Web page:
The triumph of the second build is certainly the biplane. It’s an excellent alternative use of the pieces from the main model. I love the accent colors, and that the red column elements were used to achieve the illusion of a rounded fuselage. There’s also a seat for a pilot.

At the end of this build, there are naturally a large number of unused pieces. On one hand, you can lean toward saying, “using the extra pieces they should have added that here, or this there,” but on the other hand, it leaves a lot of potential for using your own imagination to add to the model. A hut perhaps? Or more animals? Possibilities abound!

Build three

The final option for this 3-in-1 brings us to the water! Like before, we begin with the wildlife. The “marabou stork” isn’t terribly exciting, but like the lion, the simple crocodile is pretty cute. While birds are one of the most common critters you encounter in the wilderness, it would’ve been nice to see the designers branch out and offer up a hippo or some other cool creature.

As with the plane, the catamaran raft is excellent and a triumph for the set. It’s difficult to choose a favorite between the two, but this one may take the win. Also like the plane, it employs great use of the available pieces. And of the three, it probably has the most appealing color scheme. There’s even a little cubby under the sail to stash your treasures.

Again, in the end, we have a good pile of extra parts. What I find most interesting about these piles are the parts that were exclusively used on the main model. Unique parts such as the ones I mentioned at the beginning of this article. While it gives the builder lots to work with, it feels like a missed opportunity for the designers to do something else interesting.

The minifigures

Yet to be discussed, but not to be forgotten, are the pair of minifigures. One side of their heads shows smiling faces, while the other shows concern on the boy and a laugh on the girl. I imagine them as a pair of siblings, and she thinks his healthy fear of the wildlife is funny. The boy’s turquoise legs have only been seen in a few brand new sets. The rest of their parts are not new, but the torsos would still make a good addition to any collection.

The completed models

Now to reveal the final products! The namesake build is cute, but a bit less exciting than most of TLG’s other treehouse sets. The most interesting parts about it are the pops of color and few unique parts. But where this wins is with the animals. Both the flamingo and giraffe are adorable, but I can see most people buying it simply because of the giraffe.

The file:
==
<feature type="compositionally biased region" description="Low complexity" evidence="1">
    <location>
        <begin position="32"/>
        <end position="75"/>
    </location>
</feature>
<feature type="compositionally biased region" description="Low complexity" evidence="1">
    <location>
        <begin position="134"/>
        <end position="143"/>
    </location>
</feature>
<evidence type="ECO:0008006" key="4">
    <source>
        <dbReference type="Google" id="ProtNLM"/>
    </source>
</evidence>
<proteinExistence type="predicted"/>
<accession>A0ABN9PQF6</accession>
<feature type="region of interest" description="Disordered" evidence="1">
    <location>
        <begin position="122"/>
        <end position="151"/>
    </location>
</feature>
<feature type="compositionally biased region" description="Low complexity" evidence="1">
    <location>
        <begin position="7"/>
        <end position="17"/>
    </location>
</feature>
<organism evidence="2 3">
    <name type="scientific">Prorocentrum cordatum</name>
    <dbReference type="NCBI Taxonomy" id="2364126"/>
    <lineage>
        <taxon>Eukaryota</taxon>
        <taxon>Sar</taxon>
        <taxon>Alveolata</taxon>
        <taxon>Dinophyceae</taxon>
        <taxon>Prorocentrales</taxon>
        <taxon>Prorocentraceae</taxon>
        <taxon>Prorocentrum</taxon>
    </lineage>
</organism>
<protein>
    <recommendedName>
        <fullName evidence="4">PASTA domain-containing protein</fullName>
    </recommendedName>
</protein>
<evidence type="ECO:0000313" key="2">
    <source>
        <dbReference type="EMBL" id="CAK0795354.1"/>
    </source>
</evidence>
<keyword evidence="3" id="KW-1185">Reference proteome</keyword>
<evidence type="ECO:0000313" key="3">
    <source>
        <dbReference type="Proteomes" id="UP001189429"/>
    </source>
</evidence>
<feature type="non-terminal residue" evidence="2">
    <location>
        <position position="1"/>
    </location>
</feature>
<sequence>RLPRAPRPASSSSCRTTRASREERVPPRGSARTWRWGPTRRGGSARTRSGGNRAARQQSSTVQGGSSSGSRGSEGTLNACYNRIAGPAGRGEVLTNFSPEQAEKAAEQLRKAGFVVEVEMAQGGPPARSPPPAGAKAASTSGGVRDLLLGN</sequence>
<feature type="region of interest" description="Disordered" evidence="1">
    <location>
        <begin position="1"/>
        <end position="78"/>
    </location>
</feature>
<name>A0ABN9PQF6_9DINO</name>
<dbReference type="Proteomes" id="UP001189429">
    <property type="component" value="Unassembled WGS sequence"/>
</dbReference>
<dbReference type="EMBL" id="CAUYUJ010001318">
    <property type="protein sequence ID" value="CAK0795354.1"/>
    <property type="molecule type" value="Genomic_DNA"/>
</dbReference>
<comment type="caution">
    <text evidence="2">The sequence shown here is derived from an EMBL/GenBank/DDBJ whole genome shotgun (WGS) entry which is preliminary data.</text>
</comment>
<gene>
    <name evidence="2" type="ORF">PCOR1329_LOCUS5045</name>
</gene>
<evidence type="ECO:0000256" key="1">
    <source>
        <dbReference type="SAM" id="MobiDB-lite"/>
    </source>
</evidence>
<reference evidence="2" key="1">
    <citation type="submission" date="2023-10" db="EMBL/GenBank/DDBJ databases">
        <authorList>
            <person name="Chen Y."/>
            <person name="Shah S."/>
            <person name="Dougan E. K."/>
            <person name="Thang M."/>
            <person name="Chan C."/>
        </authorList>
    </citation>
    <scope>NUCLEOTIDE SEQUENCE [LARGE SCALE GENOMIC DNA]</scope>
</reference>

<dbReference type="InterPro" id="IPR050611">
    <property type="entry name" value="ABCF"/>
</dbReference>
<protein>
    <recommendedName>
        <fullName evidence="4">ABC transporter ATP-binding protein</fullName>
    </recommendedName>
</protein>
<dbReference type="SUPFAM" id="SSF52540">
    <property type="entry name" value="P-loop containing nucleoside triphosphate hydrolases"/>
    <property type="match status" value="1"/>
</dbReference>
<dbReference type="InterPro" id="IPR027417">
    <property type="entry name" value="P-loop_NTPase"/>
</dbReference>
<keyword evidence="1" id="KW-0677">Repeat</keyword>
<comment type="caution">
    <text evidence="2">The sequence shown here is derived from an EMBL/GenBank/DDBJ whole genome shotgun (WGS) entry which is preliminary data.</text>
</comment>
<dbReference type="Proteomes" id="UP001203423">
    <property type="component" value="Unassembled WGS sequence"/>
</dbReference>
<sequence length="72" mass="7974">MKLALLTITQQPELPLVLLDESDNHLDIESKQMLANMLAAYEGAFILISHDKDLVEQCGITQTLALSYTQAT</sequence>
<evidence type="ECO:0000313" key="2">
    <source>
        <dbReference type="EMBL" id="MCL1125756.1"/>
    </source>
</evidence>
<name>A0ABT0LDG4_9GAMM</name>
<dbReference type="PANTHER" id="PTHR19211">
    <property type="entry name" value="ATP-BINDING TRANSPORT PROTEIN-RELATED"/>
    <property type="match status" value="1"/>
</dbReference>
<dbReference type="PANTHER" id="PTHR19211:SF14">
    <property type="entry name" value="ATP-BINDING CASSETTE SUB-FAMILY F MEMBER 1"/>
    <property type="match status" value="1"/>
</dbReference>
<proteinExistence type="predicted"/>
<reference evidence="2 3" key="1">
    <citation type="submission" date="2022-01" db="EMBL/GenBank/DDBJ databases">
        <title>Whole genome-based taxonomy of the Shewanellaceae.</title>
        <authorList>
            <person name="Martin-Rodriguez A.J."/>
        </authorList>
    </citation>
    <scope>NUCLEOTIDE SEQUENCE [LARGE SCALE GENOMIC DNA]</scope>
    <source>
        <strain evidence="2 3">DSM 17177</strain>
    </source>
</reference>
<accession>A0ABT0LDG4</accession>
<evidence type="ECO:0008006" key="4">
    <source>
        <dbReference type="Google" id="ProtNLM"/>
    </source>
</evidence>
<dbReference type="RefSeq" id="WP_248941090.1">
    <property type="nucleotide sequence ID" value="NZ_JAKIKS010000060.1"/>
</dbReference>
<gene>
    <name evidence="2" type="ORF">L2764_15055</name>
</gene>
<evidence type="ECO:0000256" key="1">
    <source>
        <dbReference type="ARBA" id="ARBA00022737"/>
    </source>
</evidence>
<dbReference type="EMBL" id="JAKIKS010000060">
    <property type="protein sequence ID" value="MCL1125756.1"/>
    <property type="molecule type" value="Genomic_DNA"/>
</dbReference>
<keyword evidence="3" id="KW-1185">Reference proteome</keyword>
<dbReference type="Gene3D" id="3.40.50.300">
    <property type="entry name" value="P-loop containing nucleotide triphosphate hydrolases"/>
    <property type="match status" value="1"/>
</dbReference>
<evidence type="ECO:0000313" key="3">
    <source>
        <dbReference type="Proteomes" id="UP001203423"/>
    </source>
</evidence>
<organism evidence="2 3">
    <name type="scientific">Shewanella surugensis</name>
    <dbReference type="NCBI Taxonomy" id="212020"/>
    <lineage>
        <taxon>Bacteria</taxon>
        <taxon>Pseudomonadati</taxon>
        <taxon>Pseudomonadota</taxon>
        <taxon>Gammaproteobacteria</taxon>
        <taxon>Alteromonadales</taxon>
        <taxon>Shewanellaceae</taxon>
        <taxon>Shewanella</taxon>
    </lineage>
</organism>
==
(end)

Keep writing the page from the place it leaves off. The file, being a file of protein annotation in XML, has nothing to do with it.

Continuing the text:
As previously mentioned, the lion from the first alternative build is cute, but both it and the tree are far from standouts. While the giraffe of the main model pulls you in, the biplane of the second one keeps your attention. It provides a clever departure from the treehouse.

Finally, the second alternate model seals favor with its pontoon raft. The crocodile has the same appeal as the lion, and the bird isn’t worth much mention. But the raft is just as cool as the plane, if not more. As a 7+ set, things aren’t going to be overly complex and intriguing, but there’s enough there to love.

Conclusions and recommendations

So, does the set measure up to others? The treehouse itself may not sit atop the list of best LEGO treehouses, but in its overall presentation, this set has far more hits than misses. If you’re someone looking for a gift for a kiddo in your life, I would definitely recommend it. There is something fun and worthwhile about each of the models, and the array of parts offer lots of potential for imaginative creators. Even as an adult, the colorful, interesting, and useful elements would make this a great parts pack. The price per piece makes it a decent value as well.

Feel free to tell us in the comments what you would do with the extra pieces in each of the photos above! And while you’re here, why not drool over the goliath of LEGO Tree Houses, LEGO Ideas 21318 Treehouse.

LEGO Creator 3-in-1 31116 Wildlife Safari Tree House will be available March 1st and will retail for US $29.99 | CAN $39.99 | UK £29.99.

The LEGO Group provided The Brothers Brick with an early copy of this set for review. Providing TBB with products for review guarantees neither coverage nor positive reviews.

1 comment on “It’s always time for adventure with the new LEGO Creator 3-in-1 31116 Safari Wildlife Tree House! [Review]

  1. Håkan

    That cactus thingie looks somewhat like the Aloe Succotrina. Not close enough that I’m willing to bet much money on it, though…

Comments are closed.